Meanwhile, the Kaminoan Prime Minister Lama Su is looking to undermine the replacement of his clone army by developing more superior clones to secure their contract with the Empire. Nala Se suggests that they will have to bring back a clone for source material, replacing Jango Fett’s degrading genetic material, and Lamu Su remarks that they are all Kaminoan property. At first, I thought she might be talking about a Bad Batch member but if that were true, they could just use Crosshair. I wonder if the clone she is referring to is Captain Rex or one of the other commanders: Cody or Wolffe. It would be a way to get other well-known clones back in the picture.
Enter Admiral Rampart and Project War Mantle
We meet a new character in this episode in Admiral Rampart (he technically was in “Cut and Run” but as a recorded holo-projector). Rampart is not only responsible for the chain code system of tracking every being in the galaxy but is also a key reason why the Empire is filled with stormtroopers who cannot hit a target. Turns out war and occupying worlds is expensive and Tarkin, who has just been making himself at home on Kamino, is in charge of cost-cutting and has his sights set on cutting the clone program.
However, Tarkin does seem interested in Crosshair, as does Admiral Rampart for Project War Mantle. War-Mantle was mentioned in Rogue One (and several times in the novelization) and now we have the clearest picture of what that project is: the replacement of the clone army with conscripted soldiers for the Imperial army, starting with recruits who look very similar to Death Troopers. The Bad Batch continues to show connective tissues from the Clone Wars to the Reign of the Empire. And putting a face responsible for some of the Imperial protocols and initiatives in Admiral Rampart is smart. It also helps to have another Imperial antagonist that can take over for Tarkin when he eventually moves on to cutting corners on other things.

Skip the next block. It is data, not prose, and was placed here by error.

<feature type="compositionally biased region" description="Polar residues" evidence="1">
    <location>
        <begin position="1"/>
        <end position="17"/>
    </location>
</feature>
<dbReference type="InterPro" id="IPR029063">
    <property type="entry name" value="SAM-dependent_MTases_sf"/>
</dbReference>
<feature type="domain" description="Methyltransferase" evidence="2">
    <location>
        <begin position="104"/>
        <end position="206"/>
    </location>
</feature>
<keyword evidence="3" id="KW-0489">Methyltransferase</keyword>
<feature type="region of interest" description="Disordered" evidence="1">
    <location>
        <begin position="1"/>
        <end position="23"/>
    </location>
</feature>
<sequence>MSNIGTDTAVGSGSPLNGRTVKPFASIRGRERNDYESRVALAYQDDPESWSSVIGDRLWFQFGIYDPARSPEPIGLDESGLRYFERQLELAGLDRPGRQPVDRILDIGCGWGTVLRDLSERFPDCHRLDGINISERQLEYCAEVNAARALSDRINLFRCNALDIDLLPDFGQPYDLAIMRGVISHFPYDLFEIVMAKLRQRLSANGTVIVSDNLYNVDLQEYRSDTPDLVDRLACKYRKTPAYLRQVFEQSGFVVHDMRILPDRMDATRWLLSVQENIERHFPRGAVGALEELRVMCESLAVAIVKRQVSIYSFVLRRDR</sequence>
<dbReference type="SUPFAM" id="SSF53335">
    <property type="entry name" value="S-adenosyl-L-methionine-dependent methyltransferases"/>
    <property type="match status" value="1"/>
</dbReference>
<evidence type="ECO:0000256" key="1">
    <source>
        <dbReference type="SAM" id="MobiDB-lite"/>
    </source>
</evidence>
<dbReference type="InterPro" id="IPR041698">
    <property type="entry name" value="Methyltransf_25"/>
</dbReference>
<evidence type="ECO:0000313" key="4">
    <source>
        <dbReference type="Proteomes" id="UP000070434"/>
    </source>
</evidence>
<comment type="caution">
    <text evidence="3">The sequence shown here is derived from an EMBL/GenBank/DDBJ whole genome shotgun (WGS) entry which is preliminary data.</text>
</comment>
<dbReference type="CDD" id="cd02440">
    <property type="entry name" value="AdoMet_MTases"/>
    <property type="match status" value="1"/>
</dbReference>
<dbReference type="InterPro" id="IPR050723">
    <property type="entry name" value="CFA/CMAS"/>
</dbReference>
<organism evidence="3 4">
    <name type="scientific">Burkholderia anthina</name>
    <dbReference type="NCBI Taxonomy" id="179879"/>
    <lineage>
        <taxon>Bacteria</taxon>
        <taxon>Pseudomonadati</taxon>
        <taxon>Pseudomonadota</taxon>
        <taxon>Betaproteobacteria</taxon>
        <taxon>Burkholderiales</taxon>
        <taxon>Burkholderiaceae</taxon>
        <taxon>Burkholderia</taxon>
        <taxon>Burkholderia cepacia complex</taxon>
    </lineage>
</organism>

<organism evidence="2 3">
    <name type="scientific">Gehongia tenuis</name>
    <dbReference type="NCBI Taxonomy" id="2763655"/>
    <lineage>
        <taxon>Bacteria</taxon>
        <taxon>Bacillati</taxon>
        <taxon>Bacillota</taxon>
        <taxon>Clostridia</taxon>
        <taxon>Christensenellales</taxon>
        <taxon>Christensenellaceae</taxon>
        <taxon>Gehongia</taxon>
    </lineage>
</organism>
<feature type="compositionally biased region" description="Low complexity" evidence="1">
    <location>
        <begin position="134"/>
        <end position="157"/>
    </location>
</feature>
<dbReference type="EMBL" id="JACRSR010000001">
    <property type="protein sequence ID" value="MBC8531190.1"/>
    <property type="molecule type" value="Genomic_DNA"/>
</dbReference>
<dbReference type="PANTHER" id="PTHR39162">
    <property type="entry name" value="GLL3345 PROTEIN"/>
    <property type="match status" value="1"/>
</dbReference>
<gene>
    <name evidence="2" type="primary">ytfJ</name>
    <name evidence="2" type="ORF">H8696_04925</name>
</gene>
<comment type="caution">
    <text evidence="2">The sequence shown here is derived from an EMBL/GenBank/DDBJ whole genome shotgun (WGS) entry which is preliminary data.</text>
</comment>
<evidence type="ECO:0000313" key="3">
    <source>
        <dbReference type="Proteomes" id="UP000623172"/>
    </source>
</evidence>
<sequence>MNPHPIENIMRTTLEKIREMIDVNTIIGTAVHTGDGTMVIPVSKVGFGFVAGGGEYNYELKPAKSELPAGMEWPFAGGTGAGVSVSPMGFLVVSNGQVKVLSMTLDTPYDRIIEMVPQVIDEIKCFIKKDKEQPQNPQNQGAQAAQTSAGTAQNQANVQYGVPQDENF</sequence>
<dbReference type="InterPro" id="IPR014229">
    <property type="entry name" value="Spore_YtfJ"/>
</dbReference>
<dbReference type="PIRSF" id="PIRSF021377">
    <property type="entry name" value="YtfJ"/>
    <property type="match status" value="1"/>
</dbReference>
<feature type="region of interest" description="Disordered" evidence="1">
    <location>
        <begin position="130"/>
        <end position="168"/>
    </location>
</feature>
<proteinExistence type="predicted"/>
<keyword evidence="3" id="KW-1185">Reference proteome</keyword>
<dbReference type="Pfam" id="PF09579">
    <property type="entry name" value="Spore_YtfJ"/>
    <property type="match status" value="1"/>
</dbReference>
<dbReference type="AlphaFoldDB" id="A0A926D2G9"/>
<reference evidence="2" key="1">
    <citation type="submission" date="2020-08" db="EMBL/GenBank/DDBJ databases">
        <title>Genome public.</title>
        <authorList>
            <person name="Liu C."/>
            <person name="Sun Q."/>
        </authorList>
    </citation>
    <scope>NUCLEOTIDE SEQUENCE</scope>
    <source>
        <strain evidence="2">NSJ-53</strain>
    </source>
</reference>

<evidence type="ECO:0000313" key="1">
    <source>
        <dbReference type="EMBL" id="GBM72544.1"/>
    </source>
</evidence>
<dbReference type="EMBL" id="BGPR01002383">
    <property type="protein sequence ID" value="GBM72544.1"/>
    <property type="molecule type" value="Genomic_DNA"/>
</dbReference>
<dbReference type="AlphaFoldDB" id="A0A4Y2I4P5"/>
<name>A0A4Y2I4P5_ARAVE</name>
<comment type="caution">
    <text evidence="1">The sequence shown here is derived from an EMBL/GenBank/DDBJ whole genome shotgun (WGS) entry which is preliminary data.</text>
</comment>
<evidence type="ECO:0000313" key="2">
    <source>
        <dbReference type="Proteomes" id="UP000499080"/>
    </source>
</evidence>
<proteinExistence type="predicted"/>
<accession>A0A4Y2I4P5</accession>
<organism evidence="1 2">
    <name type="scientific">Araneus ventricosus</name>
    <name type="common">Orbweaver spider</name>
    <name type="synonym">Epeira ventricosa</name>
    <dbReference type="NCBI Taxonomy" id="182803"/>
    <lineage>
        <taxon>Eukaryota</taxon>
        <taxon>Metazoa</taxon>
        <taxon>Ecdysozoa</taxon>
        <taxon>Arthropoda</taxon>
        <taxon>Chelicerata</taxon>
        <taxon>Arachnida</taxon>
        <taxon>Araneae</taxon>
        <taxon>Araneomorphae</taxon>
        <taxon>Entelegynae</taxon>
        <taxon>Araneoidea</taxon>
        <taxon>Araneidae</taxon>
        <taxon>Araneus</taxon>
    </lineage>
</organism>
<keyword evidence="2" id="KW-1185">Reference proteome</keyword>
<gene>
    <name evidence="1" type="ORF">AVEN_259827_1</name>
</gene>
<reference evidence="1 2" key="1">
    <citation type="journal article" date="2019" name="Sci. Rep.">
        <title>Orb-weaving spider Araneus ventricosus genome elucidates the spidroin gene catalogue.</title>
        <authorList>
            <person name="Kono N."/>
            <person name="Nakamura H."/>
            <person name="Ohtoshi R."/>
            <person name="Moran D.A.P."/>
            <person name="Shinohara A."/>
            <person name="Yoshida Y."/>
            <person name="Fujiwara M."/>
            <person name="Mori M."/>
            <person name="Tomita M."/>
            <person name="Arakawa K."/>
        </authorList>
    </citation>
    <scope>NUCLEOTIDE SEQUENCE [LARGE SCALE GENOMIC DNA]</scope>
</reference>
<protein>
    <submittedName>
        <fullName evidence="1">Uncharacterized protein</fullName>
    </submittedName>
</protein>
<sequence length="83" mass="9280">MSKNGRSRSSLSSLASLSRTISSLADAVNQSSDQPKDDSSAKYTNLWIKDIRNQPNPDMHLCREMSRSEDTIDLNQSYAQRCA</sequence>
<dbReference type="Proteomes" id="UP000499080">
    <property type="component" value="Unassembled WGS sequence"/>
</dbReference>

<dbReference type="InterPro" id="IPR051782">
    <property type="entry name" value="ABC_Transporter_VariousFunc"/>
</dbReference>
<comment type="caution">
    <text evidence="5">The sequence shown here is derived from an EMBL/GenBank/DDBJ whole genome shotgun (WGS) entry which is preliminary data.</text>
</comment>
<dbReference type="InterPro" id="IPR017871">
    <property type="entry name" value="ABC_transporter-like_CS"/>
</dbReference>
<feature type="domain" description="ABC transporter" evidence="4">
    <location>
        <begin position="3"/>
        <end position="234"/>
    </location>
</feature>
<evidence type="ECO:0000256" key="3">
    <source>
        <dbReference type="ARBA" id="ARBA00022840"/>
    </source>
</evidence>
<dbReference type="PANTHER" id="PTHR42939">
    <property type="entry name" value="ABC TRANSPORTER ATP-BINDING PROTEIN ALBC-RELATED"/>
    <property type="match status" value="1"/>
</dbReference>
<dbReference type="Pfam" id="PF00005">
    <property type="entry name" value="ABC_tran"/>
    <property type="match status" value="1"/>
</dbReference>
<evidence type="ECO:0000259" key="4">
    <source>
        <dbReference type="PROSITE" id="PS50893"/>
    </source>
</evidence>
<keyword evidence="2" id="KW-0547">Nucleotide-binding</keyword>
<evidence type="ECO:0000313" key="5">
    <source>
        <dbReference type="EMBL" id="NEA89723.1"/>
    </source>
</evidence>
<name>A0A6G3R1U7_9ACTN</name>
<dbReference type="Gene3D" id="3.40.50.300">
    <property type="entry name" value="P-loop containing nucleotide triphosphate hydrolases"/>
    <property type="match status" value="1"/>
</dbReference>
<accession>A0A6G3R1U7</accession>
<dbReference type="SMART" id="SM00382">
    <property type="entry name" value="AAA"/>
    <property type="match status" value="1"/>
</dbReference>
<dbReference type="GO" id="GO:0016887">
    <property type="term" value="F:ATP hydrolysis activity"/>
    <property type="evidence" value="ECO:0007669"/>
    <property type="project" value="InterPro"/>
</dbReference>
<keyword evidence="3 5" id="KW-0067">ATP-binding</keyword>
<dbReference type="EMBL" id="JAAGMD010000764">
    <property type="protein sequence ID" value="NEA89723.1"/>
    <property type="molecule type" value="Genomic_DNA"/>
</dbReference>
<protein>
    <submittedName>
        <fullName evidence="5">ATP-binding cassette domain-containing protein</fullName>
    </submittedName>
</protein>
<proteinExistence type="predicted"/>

Exit ES-01 and Individual Thought
As part of Tarkin’s Tangible Tests (TTTs) that he seems to love to give the clones, he sends Crosshair and the new elite squad back to Onderon to finish what the Bad Batch could not in “Aftermath”: wipe out Saw Gerrera’s emerging cell. On the way, there are some words exchanged with Crosshair and ES-01, whose real name is never given because we meet him as a part of the Empire so he is no longer to be thought of as an individual. He certainly has a story, as do the other recruits: he joined the Empire to have a place to sleep, eat and job security. Essentially to feel useful in this new galactic reality. During this exchange on the way to Onderon, he is meant to be made into an antagonist for Crosshair, and perhaps the show plays on our memory of old Crosshair and clones in general that we want the sharpshooter to win over this guy. But the story goes in a different direction. Instead, when the team has cornered members of Saw’s team (Saw himself is already off-world) and wipe out the fighters, ES-01 tries to prevent Crosshair from killing the civilians who are just trying to leave. His reward is a blaster to the chest and an exit stage left. He is not the antagonist of this story but a protagonist who dies refusing to be the Empire’s executioner.